If you are really planning to relocate, my personal experience is that you just can't get it all. (See 1 and 2 above.)
"What does not destroy me, makes me stronger." Nietzsche

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Re: Best town I've never heard of [for relocating]

Post by jjunk » Sat Oct 11, 2014 11:39 pm

jginseattle wrote:Kirkland, Washington.

#5 on Money Magazine's Best Small Towns in the current issue. 15 minutes from Seattle.
I don't think Kirkland would check the "affordable" box for most but I have to agree. Eastside Seattle is a fantastic place to live and if you have a tech background, you might be able to bite into those costs with a higher salary.

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Re: Best town I've never heard of [for relocating]

Post by jdb » Sun Oct 12, 2014 7:14 am

I don't want to be snarky but this post seems a little silly. All great towns and cities and locations, I have lived in or visited many and have relatives and friends in many (with 22 first cousins and their families spread throughout US could travel a lot and stay with them without need for hotel). But IMHO could be happy anywhere in this country if had good health, family, job (or retired with financial security), friends and hobbies. I live in South Florida but would be happy in Fairbanks Alaska or any city or town in this country if had those much more important things, regardless of climate or geography.
Last edited by jdb on Sun Oct 12, 2014 2:44 pm, edited 1 time in total.

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Re: Best town I've never heard of [for relocating]

Post by VictoriaF » Sun Oct 12, 2014 8:10 am

Jazztonight wrote:Two phrases that have always rung true to me:

1. Life is full of little compromises.

2. You can't always get what you want, but if you try...you might get what you need (paraphrased, but with full credit to Mick Jagger).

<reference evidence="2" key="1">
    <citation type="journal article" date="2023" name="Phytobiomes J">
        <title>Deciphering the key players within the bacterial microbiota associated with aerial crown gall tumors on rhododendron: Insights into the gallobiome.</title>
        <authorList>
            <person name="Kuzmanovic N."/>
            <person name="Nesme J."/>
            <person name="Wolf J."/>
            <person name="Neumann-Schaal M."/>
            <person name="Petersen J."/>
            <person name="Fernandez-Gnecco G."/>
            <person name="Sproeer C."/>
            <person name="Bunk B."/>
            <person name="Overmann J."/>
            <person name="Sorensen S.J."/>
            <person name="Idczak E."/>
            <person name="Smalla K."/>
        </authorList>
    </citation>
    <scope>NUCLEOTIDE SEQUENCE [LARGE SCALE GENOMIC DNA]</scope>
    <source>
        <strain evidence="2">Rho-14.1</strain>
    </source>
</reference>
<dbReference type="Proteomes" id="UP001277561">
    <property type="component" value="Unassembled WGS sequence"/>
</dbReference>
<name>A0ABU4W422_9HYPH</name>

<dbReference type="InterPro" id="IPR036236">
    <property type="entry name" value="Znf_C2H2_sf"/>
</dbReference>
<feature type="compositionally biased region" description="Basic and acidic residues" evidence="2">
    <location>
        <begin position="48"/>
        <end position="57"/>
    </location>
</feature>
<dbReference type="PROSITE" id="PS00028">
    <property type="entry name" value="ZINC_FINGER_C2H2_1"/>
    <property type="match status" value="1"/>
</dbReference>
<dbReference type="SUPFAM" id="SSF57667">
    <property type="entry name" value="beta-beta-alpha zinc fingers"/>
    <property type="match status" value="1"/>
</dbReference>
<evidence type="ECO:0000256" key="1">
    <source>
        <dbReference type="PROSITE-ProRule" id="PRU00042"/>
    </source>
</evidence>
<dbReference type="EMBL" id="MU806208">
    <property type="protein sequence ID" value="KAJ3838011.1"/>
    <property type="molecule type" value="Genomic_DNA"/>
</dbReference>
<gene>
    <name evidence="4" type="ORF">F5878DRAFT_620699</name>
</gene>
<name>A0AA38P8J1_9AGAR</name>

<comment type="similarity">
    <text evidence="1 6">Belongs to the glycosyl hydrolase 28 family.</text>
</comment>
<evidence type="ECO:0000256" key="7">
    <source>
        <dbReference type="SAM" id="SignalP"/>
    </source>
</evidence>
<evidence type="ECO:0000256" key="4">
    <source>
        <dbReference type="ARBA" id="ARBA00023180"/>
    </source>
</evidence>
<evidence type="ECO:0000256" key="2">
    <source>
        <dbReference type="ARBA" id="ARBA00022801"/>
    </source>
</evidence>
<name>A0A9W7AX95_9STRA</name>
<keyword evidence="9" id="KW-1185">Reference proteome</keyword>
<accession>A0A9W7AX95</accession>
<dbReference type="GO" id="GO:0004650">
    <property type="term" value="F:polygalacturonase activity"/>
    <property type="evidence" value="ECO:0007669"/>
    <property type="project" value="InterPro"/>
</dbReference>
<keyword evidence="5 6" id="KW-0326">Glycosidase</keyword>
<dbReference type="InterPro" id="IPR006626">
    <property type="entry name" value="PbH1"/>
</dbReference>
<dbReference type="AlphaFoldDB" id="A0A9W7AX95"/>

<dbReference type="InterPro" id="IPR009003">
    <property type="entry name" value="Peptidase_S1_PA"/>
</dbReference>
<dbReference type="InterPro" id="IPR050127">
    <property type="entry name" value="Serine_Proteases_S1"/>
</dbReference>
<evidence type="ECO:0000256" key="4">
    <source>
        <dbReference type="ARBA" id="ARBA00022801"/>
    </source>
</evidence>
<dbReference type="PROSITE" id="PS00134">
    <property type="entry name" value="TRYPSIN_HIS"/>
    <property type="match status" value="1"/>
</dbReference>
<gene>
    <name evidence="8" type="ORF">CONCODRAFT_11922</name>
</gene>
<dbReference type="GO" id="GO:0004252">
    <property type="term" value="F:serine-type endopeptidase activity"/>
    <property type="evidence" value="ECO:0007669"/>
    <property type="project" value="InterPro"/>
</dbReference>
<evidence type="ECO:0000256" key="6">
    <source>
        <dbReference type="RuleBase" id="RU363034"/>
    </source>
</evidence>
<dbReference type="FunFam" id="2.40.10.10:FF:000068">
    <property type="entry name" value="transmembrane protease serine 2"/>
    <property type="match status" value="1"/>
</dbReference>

Perfect climate, great schools, near a city, airport, not too expensive?

OP did not mention an agreeable political climate, a nearby university, a large body of water, the crime rate, a good public transit system, a diverse and tolerant community, a nearby Costco, the right church/synagogue/other religious community, etc., etc.

If you are really planning to relocate, my personal experience is that you just can't get it all. (See 1 and 2 above.)
People intuitively understand that they can't get it all, and their listed selection criteria imply other, tightly associated factors. For example, it would be silly for me to state that I want to live in a high cost area. But if I emphasize culture and public transportation, I implicitly agree to have a higher cost of living and pay higher taxes.

Victoria
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Re: Best town I've never heard of [for relocating]

Post by TimeRunner » Sun Oct 12, 2014 9:59 am

It's the high cost areas that always attract me. I like the root causes of the high cost...like beautiful beaches, fine schools, skiing out your door, historic old town districts, estate living, outdoor recreation.... Dang, there seems to be a relationship between high cost and all that other good stuff. Who knew? :mrgreen:
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Re: Best town I've never heard of [for relocating]

Post by letsgobobby » Sun Oct 12, 2014 10:17 am